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PRESS RELEASE: 9/4/13 Childhood obesity demands more doctor-parent discussion

Bioethics Leader Calls for More Doctor-Parent Discussion of Childhood Obesity

Surveys show that few pediatricians and other doctors who treat overweight children discuss weight with their parents. But in avoiding the topic, doctors are missing an opportunity to help control one of the top threats to children’s health, writes Daniel Callahan, co-founder and President Emeritus of The Hastings Center, in a commentary in JAMA Pediatrics.

Callahan acknowledges many reasons that it is difficult for doctors to raise the issue with parents. The topic is a delicate one, he writes, “particularly if the parents are obese and either unaware of it or oversensitive to even talking about it” and if the child has been brought to the physician for other reasons. To raise the issue can seem gratuitous and uncalled for, and, too often, the physician has neither time nor skills to take on serious counseling.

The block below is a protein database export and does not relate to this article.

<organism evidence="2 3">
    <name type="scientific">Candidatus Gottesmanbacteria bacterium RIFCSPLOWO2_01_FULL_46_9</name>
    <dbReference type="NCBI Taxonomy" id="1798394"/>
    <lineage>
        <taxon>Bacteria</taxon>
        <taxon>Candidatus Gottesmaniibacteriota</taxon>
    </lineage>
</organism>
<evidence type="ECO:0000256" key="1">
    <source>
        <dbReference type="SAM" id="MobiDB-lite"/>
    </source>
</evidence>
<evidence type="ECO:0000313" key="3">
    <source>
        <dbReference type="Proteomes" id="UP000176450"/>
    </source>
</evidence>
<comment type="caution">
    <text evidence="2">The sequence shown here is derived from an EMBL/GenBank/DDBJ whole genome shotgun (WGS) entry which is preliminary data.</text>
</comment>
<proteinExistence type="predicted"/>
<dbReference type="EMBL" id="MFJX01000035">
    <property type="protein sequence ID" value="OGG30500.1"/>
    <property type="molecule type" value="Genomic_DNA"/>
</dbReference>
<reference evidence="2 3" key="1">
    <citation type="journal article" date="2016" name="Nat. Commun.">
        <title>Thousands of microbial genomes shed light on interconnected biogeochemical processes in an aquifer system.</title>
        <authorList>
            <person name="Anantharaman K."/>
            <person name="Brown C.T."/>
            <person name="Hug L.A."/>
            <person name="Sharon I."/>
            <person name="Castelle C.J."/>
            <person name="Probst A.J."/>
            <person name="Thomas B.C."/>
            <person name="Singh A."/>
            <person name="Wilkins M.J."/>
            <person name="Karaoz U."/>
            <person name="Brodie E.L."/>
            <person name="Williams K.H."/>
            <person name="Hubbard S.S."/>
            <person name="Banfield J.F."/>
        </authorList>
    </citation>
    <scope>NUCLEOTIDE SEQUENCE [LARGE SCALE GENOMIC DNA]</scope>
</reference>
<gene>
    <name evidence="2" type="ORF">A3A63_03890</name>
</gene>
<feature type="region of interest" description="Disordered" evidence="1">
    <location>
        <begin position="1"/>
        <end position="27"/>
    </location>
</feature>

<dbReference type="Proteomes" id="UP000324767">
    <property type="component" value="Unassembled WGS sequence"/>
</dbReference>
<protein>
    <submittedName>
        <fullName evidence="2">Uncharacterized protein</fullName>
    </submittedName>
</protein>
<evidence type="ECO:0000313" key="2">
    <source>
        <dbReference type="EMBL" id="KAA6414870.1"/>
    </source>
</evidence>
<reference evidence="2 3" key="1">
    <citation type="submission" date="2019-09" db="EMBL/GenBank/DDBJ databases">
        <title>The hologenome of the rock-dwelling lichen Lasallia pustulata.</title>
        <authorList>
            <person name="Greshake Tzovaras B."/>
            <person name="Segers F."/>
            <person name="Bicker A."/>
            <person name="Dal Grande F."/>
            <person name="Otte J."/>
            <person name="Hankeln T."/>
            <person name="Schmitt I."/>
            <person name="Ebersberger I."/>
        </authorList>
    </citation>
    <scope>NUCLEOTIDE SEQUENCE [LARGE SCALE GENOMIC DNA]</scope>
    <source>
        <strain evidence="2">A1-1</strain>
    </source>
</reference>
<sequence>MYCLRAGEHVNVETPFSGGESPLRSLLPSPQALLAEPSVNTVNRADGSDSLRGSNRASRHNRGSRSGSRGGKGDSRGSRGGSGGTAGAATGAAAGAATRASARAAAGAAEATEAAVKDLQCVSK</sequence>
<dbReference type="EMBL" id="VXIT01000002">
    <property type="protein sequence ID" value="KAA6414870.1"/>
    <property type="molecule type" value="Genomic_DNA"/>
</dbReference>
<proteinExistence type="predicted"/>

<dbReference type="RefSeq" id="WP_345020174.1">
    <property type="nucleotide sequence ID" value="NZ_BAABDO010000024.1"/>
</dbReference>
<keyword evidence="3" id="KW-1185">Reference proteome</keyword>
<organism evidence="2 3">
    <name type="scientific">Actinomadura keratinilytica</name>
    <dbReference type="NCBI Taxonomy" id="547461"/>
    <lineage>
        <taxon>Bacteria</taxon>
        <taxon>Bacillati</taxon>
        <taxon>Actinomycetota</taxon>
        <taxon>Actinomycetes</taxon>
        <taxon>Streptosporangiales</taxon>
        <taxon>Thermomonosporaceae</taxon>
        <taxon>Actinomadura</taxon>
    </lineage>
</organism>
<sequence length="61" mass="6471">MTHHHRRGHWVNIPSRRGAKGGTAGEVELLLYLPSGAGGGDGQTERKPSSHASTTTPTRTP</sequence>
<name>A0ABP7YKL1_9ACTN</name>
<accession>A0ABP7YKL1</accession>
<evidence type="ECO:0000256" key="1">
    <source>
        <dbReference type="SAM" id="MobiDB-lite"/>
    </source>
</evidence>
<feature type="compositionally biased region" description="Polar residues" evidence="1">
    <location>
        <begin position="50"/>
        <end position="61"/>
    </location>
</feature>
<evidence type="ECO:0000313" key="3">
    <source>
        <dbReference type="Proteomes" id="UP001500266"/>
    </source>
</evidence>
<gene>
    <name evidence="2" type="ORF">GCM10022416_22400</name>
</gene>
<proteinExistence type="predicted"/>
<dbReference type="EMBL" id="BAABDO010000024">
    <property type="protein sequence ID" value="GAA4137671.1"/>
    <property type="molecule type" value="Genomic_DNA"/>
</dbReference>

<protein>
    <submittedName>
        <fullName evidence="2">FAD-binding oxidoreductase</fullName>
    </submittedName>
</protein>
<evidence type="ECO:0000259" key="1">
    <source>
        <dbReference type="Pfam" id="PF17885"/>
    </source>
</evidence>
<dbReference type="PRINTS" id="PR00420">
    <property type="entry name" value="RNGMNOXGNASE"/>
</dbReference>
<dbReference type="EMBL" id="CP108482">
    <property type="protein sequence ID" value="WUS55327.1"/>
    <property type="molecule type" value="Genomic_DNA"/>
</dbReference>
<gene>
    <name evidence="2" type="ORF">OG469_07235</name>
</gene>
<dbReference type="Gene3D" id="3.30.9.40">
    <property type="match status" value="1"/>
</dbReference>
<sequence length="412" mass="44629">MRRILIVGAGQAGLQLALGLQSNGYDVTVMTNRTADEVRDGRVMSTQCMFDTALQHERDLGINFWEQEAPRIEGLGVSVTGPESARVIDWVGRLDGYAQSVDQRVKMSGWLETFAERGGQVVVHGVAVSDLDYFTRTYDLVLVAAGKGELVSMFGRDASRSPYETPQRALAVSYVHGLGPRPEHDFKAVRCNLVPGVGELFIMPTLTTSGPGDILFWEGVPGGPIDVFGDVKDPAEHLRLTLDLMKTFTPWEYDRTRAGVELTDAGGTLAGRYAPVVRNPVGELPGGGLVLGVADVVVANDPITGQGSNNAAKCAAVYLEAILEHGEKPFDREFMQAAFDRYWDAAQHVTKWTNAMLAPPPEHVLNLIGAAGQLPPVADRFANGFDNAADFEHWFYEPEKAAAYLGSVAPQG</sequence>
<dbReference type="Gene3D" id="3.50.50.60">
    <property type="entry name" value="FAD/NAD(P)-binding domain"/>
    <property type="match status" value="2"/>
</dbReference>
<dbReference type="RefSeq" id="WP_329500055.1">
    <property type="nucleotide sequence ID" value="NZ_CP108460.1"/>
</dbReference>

As a starting point for overcoming resistance to discussing obesity, Callahan recommends that physicians consider the potential lifelong consequences if the problem is left untreated. Some 20 percent of children aged 2 to 19 are categorized as obese. They have heightened risk of diabetes and other illnesses. And if they remain obese into adulthood, the success rate of losing weight and keeping it off is only about 10 percent.

Rejecting any stigmatization of obese children, Callahan writes, “I see no reason . . . not to apply social pressure on parents to do something about their obese children.” He advises doctors to talk with them “directly and with feeling but also delicately with some finesse, much like a diplomat dealing with a recalcitrant political regime up to no good but also sometimes prickly to talk with. That’s not always going to be an easy mission, but then obesity is not an easy opponent.”

Contact: Susan Gilbert, public affairs and communications manager
The Hastings Center
845-424-4040 x244
gilberts@thehastingscenter.org